Translate Our Site

Fowl Friends

Why is an African crane species being bred at the ABQ BioPark? And why is she such good friends with a domestic hen?

By Dylan Frentzal, Zookeeper II

Why did the chicken cross the road? Perhaps the answer is to be with her best friend, the wattled crane. A better question is why is an African crane species being bred at the ABQ BioPark? And why is she such good friends with a domestic hen?

The wattled crane is a 6-foot-tall species that once ranged from the Horn of Africa to its western coast and down to the southern tip of the continent. Their range is now drastically reduced and they are found only on the Okavango Delta. The wattled crane is Africa's most wetland-dependent crane, as wetlands are critical for the species' feeding and reproduction.

Unfortunately, these wetlands also are being lost and degraded because of upstream river regulation and intensified agriculture. These elegant birds had an estimated wild population of 7,700 in 2007, but it is likely that even less of them survive today as the population is considered to be declining. Only 116 are currently found in zoos worldwide.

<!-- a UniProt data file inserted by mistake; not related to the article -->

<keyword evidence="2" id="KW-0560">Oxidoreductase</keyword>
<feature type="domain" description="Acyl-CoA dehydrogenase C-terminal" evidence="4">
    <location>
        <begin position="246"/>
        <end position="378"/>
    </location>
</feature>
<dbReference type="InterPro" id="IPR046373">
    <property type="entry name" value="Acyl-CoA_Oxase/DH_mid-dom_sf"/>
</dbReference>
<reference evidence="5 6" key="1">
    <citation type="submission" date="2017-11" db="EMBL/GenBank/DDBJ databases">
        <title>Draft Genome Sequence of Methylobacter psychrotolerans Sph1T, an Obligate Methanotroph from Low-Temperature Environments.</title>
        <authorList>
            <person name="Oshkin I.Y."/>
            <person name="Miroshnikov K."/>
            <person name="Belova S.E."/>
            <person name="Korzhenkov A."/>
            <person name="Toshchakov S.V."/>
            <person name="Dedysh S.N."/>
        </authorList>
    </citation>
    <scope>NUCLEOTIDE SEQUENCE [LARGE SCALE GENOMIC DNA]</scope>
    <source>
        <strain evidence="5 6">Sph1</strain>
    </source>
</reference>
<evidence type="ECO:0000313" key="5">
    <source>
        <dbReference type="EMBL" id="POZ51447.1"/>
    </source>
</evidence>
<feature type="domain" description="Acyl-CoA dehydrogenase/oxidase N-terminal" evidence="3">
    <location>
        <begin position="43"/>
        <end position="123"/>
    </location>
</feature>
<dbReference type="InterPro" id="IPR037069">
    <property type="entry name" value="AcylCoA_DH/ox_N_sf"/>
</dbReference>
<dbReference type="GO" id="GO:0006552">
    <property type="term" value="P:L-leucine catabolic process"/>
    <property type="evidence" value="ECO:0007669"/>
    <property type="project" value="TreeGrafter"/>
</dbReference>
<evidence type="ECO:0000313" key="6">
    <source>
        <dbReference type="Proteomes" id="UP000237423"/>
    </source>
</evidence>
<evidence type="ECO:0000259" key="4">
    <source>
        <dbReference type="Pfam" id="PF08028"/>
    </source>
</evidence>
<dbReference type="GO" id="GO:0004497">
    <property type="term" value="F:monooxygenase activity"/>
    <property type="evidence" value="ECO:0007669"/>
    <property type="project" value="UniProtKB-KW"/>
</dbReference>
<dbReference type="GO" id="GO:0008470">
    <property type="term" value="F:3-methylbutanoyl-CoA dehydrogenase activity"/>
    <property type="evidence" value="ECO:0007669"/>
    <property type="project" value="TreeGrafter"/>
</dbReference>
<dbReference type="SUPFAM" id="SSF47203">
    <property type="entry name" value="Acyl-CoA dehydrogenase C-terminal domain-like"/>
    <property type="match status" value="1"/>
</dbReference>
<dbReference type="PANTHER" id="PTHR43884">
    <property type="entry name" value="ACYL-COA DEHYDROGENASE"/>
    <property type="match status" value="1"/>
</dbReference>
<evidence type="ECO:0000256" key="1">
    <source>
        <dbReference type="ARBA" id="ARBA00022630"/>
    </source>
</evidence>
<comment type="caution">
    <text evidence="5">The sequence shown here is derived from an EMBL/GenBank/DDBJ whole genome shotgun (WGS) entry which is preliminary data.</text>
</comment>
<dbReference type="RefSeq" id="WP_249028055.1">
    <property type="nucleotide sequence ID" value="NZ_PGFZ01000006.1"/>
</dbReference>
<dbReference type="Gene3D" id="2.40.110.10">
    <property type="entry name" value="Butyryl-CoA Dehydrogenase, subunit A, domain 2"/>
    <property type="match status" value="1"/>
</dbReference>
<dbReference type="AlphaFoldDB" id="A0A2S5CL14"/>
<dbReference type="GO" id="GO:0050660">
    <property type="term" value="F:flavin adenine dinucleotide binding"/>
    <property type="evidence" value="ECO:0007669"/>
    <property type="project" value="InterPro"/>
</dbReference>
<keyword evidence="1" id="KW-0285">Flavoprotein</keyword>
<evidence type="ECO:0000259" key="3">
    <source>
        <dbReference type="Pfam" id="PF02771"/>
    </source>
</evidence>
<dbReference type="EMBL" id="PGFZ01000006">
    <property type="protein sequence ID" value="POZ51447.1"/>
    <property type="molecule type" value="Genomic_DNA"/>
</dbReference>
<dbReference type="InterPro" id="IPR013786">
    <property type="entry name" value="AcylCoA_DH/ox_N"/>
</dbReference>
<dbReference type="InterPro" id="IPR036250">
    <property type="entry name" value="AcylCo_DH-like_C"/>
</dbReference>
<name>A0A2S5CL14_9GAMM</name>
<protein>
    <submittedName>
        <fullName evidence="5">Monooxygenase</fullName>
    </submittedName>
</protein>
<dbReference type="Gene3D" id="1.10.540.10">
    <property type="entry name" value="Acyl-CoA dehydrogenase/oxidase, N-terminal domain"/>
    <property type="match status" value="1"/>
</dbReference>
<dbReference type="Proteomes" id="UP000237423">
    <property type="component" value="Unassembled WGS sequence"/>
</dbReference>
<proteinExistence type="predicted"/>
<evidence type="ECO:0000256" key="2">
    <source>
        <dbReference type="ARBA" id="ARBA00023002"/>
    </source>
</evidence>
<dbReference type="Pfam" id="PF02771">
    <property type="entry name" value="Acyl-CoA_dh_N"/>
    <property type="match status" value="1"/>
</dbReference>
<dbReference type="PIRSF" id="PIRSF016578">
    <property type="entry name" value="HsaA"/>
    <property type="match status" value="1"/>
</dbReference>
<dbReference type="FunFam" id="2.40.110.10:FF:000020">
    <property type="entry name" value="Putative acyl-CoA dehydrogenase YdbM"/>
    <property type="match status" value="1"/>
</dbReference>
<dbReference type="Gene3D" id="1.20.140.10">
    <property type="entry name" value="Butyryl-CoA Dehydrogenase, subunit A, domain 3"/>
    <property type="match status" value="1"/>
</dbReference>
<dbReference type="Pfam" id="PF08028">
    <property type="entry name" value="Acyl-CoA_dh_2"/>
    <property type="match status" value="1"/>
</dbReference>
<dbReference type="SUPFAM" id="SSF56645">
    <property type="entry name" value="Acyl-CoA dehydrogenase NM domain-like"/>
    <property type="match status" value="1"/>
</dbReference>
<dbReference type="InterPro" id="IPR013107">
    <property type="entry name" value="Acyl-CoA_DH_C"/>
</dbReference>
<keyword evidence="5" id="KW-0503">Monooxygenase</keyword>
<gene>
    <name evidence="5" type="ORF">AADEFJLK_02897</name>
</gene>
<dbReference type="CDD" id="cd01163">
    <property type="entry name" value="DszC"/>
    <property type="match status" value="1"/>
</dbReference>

In spring 2015 the ABQ BioPark's pair of Wattled Cranes laid an egg, which was collected and placed in an incubator because of the parents' lax attitude toward it. Inexperienced parents can sometimes take several seasons to figure things out, so the egg was pulled to protect it. That egg produced one of only three wattled crane chicks hatched in captivity in North America last year.

Senior Bird Keeper Diane Longnecker helped the chick hatch as it struggled to free itself. Right away, Longnecker knew this bird would benefit from some company. Wattled cranes can imprint on people, so human interaction needed to be limited. Longnecker purchased a domestic chick so that the crane chick would have a companion to show it how to eat, but the chicken needed to be kept separate at first, behind a wire barrier, to ensure its safety.

As the two grew older they were gradually introduced. Bird Keeper Amanda Baca spent hours observing their interactions until it was determined that the two could be left together unsupervised. Now, they spend all their time together and are never seen apart.

The unlikely crane-chicken pair is currently housed behind the wattled crane biological parents, which are on exhibit near hyenas and cheetahs. The parents have been demonstrating courtship dancing behaviors again this year, and have started building nest piles. The bird department is expecting this pair to lay another egg soon.

Bird Supervisor Keith Crow says the goal this year is for these birds to incubate and raise a chick entirely on their own. While the bird department does not mind lending a helping hand, it will be better for the chick if the parents are prepared to raise it.

Between now and March is a good time to peek in on the African bird exhibits, as wattled cranes and Cape Griffon vultures will likely both be sitting on eggs. With some luck, another wattled crane chick will hatch this spring and its parents will keep it their company, not that of another chicken.